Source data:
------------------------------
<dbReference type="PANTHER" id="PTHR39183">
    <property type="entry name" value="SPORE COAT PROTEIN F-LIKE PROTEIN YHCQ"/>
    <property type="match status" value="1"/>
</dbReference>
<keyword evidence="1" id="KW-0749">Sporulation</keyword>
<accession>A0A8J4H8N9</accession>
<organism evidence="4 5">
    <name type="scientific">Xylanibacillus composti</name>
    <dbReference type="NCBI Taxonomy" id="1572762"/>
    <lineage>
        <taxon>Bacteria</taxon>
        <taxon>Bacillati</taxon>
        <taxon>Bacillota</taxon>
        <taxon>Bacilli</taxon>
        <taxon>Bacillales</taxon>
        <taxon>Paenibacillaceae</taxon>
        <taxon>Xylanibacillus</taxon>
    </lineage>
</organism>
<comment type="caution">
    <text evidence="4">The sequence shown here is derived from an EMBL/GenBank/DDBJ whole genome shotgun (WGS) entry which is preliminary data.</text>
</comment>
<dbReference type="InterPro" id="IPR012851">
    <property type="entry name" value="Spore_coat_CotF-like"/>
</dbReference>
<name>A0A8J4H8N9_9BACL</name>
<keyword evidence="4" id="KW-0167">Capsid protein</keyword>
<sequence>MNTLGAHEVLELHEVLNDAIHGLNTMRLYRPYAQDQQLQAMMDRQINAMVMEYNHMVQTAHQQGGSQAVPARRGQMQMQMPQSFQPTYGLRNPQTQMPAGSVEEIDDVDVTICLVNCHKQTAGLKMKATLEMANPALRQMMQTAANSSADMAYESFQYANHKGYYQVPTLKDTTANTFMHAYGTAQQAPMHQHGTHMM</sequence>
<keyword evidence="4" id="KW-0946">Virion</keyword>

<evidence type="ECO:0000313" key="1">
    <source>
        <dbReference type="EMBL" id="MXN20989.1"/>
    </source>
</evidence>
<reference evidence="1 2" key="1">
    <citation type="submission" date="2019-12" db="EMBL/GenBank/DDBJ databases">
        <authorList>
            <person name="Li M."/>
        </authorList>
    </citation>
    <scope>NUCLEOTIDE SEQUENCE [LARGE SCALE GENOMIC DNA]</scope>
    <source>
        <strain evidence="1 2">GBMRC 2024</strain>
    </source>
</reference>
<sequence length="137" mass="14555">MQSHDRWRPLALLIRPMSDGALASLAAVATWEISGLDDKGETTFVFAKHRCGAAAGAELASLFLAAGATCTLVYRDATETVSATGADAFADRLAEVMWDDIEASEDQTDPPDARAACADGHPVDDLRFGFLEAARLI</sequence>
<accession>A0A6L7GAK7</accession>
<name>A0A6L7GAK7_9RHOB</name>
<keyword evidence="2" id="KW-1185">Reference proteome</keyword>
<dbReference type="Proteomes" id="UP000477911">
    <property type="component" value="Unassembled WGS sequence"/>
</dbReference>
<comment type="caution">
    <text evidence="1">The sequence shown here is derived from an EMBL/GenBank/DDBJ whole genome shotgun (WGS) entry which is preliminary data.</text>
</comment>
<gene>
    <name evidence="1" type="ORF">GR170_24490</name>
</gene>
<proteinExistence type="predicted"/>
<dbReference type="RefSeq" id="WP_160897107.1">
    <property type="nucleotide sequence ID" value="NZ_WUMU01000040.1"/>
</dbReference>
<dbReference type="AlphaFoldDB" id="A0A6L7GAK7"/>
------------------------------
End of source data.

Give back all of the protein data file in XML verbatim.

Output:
<dbReference type="PANTHER" id="PTHR39183">
    <property type="entry name" value="SPORE COAT PROTEIN F-LIKE PROTEIN YHCQ"/>
    <property type="match status" value="1"/>
</dbReference>
<keyword evidence="1" id="KW-0749">Sporulation</keyword>
<accession>A0A8J4H8N9</accession>
<organism evidence="4 5">
    <name type="scientific">Xylanibacillus composti</name>
    <dbReference type="NCBI Taxonomy" id="1572762"/>
    <lineage>
        <taxon>Bacteria</taxon>
        <taxon>Bacillati</taxon>
        <taxon>Bacillota</taxon>
        <taxon>Bacilli</taxon>
        <taxon>Bacillales</taxon>
        <taxon>Paenibacillaceae</taxon>
        <taxon>Xylanibacillus</taxon>
    </lineage>
</organism>
<comment type="caution">
    <text evidence="4">The sequence shown here is derived from an EMBL/GenBank/DDBJ whole genome shotgun (WGS) entry which is preliminary data.</text>
</comment>
<dbReference type="InterPro" id="IPR012851">
    <property type="entry name" value="Spore_coat_CotF-like"/>
</dbReference>
<name>A0A8J4H8N9_9BACL</name>
<keyword evidence="4" id="KW-0167">Capsid protein</keyword>
<sequence>MNTLGAHEVLELHEVLNDAIHGLNTMRLYRPYAQDQQLQAMMDRQINAMVMEYNHMVQTAHQQGGSQAVPARRGQMQMQMPQSFQPTYGLRNPQTQMPAGSVEEIDDVDVTICLVNCHKQTAGLKMKATLEMANPALRQMMQTAANSSADMAYESFQYANHKGYYQVPTLKDTTANTFMHAYGTAQQAPMHQHGTHMM</sequence>
<keyword evidence="4" id="KW-0946">Virion</keyword>

<evidence type="ECO:0000313" key="1">
    <source>
        <dbReference type="EMBL" id="MXN20989.1"/>
    </source>
</evidence>
<reference evidence="1 2" key="1">
    <citation type="submission" date="2019-12" db="EMBL/GenBank/DDBJ databases">
        <authorList>
            <person name="Li M."/>
        </authorList>
    </citation>
    <scope>NUCLEOTIDE SEQUENCE [LARGE SCALE GENOMIC DNA]</scope>
    <source>
        <strain evidence="1 2">GBMRC 2024</strain>
    </source>
</reference>
<sequence length="137" mass="14555">MQSHDRWRPLALLIRPMSDGALASLAAVATWEISGLDDKGETTFVFAKHRCGAAAGAELASLFLAAGATCTLVYRDATETVSATGADAFADRLAEVMWDDIEASEDQTDPPDARAACADGHPVDDLRFGFLEAARLI</sequence>
<accession>A0A6L7GAK7</accession>
<name>A0A6L7GAK7_9RHOB</name>
<keyword evidence="2" id="KW-1185">Reference proteome</keyword>
<dbReference type="Proteomes" id="UP000477911">
    <property type="component" value="Unassembled WGS sequence"/>
</dbReference>
<comment type="caution">
    <text evidence="1">The sequence shown here is derived from an EMBL/GenBank/DDBJ whole genome shotgun (WGS) entry which is preliminary data.</text>
</comment>
<gene>
    <name evidence="1" type="ORF">GR170_24490</name>
</gene>
<proteinExistence type="predicted"/>
<dbReference type="RefSeq" id="WP_160897107.1">
    <property type="nucleotide sequence ID" value="NZ_WUMU01000040.1"/>
</dbReference>
<dbReference type="AlphaFoldDB" id="A0A6L7GAK7"/>